Final note: in the last few years, Somaliland's economy has opened up to foreign investment, mostly due to its very strong geographic position and lack of pirates. The UAE is building US$250 million highway from the Berbera port in Somaliland into Ethiopia, and an Emirati company was granted a half-billion USD concession to develop the port. These have not yet come with political recognition from any of the Gulf States, but they're much-needed external dollars. Somaliland is a fascinating and beautiful country, and I hope to visit in the next few years. Even if its history of isolation had helped it remain stable, there's no good reason to keep its population of five million separate from the world.

  1. This comment is based largely on Sarah Phillips' book "When there was no aid: war and peace in Somaliland" and conversations with two friends, one Somalilander and the other a polisci professor. In fact, this comment isn't really that related to this post at all, I just finished this book and talked to these friends and thought it'd be a fun thing to write. ↩︎

  2. The two books on this grey area I can recommend are Josh Keating's "Invisible Countries" (highly recommend) and "An Atlas of Countries that Don't Exist" (meh). For a fun short Wikipedia read with colorful maps, see here. ↩︎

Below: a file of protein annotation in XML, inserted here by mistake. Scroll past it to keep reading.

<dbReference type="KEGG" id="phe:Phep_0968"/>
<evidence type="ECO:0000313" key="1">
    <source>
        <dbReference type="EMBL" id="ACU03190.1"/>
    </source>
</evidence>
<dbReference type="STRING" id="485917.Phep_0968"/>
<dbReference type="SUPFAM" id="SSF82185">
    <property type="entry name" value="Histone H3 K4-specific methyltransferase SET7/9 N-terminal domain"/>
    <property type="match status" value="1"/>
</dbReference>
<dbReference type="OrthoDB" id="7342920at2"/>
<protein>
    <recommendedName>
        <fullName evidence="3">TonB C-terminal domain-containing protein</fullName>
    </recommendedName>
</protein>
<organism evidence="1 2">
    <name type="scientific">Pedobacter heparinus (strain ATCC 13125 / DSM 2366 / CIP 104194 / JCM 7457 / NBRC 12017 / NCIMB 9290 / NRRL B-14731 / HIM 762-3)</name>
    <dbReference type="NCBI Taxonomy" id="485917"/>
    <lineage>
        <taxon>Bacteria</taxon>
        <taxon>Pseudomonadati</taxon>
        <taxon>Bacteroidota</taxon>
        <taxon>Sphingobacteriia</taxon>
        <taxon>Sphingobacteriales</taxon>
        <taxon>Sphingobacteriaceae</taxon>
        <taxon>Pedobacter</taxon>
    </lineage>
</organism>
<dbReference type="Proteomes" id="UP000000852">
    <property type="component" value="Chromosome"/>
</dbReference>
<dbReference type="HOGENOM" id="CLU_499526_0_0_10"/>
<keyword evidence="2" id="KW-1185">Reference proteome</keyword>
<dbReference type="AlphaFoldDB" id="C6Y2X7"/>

3. This of course includes support for military and peace-building processes during and following the civil war, tho not direct military assistance. ODA isn't always exactly what we care about. Somaliland number is from Phillips; Somalia number is from the World Bank. ↩︎

  4. Tho, it is a messy border. There's another quasi-state in between the two, Puntland, and the borders are constantly shifting. ↩︎

  5. This footnote was originally longer than the entire comment, so I'll cut it short. Somaliland was independent and internationally recognized for five days in 1960, just after their independence from Britain. Then they voluntarily united with their neighbor, forming Somalia. Almost immediately, the national government was dominated by the southern clans, and the once and future Somaliland spent the next thirty years fighting to regain their independence. They succeeded in 1991. What I meant by "contingent" is that a) the initial union was a priori unlikely, b) the union was unusually structured to make the south the stronger partner, and c) the 1991 collapse of Somalia put Somaliland in an unusually weak position to negotiate with the international community. ↩︎